In many ways gender construction begins very early in life, often even before a child is born. Many parents tend to design the space around their child in ways that indicate gender belonging. Whether or not we agree with the notion that pink is for girls and blue is for boys (it did not used to be that way), we are likely to follow “accepted” norms and performances of gender, which are further built upon with the use of toys, clothes, and other items for young children and infants.
We found an interesting gray-and-green onesie, with the words “Gift to all the Ladies” on it. On top of the “g” is a tilted Santa hat, indicating that the child wearing it is basically a neat Christmas gift. If we base our understanding of gender on the polarization between the “feminine” and the “masculine,” we can use deductive reasoning to figure out that the onesie is made for a boy.
First, most clothes for girls do not come in colors such as grey and green, but rather in pink, purple, or a little bit (or a lot) of sparkle. Second, the statement “Gift to all the Ladies” points to the assumption of heteronormativity in terms of gender, indicating that heterosexuality is the norm, and that therefore boys will like girls, or in this case, ladies. Third, if implementing the more or less biologically deterministic notion that “boys will be boys”–which includes the belief that boys are sexually more interested and more sexually driven than girls–we can figure out the gender audience of the onesie.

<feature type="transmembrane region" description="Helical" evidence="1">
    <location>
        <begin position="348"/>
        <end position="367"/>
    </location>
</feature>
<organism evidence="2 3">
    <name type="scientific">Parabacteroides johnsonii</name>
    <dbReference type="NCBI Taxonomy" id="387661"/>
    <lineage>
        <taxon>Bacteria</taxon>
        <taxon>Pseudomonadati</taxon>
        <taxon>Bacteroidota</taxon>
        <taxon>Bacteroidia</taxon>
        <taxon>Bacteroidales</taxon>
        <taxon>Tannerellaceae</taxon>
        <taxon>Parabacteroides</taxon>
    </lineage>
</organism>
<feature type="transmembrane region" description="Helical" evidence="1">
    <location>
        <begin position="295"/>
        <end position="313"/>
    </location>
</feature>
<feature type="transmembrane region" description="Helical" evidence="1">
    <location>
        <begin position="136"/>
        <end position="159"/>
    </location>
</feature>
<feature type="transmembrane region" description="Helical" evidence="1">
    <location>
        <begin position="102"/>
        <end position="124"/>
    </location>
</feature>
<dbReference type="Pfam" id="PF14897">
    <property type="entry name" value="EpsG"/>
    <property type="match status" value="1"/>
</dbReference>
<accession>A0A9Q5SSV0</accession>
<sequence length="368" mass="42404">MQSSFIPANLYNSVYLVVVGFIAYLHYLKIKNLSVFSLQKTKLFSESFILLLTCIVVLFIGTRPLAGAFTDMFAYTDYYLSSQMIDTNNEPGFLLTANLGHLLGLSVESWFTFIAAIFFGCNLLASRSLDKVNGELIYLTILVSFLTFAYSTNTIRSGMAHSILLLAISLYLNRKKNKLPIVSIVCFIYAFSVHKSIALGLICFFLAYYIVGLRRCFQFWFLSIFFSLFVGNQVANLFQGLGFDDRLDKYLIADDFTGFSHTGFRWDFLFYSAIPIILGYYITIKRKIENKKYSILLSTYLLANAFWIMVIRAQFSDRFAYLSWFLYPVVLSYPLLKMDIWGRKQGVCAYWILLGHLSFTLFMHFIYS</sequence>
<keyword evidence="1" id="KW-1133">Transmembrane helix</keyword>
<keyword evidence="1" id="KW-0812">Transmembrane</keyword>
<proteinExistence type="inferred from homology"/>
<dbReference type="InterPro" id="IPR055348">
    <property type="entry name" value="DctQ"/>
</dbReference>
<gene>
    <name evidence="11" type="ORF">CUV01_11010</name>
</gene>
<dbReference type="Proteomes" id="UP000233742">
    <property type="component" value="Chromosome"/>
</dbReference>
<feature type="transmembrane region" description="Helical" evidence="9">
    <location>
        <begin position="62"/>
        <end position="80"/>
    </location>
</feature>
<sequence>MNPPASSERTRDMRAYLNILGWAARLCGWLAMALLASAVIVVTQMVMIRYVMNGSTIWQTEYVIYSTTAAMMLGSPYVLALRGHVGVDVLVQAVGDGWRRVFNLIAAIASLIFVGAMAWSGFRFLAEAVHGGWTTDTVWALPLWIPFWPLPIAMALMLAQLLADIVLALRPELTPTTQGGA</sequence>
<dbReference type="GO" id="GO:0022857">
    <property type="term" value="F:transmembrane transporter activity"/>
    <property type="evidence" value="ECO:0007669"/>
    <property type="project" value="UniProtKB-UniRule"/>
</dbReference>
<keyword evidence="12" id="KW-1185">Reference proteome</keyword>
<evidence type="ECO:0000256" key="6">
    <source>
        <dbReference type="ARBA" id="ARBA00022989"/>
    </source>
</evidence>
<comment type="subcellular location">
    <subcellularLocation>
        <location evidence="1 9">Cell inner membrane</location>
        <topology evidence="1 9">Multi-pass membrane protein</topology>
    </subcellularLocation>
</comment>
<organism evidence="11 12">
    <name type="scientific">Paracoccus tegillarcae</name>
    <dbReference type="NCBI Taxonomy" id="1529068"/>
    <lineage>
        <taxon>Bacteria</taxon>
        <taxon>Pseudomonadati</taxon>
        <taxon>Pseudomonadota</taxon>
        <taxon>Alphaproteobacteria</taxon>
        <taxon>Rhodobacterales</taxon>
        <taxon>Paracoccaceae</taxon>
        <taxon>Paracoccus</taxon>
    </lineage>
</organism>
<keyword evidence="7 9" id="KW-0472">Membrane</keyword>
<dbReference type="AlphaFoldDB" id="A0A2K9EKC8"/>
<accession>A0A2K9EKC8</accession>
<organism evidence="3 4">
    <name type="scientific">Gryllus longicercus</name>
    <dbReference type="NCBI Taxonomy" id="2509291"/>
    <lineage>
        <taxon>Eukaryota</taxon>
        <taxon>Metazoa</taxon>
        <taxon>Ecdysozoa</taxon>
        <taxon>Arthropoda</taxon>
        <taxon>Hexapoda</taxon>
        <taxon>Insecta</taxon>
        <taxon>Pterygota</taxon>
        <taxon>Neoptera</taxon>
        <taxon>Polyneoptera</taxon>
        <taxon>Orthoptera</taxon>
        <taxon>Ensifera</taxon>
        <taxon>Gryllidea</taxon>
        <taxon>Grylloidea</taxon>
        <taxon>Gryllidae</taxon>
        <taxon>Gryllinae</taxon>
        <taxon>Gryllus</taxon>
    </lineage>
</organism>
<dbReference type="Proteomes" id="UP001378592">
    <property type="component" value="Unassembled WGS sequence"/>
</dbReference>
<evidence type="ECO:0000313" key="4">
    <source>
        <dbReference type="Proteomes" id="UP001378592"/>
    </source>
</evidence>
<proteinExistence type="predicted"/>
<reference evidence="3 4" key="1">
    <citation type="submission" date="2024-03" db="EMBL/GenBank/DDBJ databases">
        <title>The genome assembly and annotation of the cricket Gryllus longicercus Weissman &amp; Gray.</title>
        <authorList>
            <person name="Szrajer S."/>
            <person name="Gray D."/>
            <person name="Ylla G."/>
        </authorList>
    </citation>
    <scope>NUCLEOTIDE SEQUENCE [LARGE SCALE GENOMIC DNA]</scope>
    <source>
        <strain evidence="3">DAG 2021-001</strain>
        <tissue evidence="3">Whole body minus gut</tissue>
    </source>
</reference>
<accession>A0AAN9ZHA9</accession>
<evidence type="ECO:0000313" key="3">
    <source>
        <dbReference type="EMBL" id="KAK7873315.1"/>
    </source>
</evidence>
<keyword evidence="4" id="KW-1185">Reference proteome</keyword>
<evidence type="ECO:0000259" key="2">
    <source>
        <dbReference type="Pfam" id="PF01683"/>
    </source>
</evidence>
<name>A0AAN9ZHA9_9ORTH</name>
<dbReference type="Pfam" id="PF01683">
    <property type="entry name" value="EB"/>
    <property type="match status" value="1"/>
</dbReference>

If we also buy into the notion that from birth, boys are stronger and more proactive and aggressive, then being a “ladies man” is a natural state. At the same time, girls are usually viewed as more submissive, passive, quiet, and calm. If instead of saying “Gift to all the Ladies,” the onesie said “Gift to all the Gentlemen,” we would almost certainly find the onesie inappropriate for young children, regardless of gender; but especially for young girls if, again, we adhere to the assumption that women are naturally the ones who care for and are interested in children, while men have only a peripheral role at best, and are predators at worst.
Even though we are all sexual beings from the moment of birth, and we “carry” our sexuality with us throughout life, it seems very unnecessary to make “sexual” inferences about infants that are based on gender stereotypes.
Picture taken by Hennie.